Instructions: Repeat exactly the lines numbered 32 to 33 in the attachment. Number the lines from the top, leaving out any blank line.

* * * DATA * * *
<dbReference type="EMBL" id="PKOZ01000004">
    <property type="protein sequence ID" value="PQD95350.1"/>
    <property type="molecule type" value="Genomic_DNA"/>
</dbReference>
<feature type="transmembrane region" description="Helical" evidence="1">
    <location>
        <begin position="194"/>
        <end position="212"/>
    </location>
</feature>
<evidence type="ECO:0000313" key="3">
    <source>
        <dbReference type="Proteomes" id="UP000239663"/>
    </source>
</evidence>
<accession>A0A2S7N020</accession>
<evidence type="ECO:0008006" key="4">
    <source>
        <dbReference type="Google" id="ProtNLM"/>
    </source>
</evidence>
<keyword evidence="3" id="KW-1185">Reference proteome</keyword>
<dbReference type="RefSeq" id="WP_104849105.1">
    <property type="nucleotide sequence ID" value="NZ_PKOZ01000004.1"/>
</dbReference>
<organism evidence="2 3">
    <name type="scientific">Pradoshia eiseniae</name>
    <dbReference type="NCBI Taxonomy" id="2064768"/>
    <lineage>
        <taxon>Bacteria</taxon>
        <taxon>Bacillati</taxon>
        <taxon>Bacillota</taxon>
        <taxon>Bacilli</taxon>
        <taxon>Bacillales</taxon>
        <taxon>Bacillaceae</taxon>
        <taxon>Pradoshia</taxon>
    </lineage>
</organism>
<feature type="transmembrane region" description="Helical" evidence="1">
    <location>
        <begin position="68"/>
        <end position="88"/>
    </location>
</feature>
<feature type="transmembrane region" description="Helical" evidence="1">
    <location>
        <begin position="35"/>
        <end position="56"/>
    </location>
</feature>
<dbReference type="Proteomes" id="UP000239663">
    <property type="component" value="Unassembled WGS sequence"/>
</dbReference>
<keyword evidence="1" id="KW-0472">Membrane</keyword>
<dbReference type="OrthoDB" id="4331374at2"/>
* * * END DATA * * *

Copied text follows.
        <taxon>Bacillota</taxon>
        <taxon>Bacilli</taxon>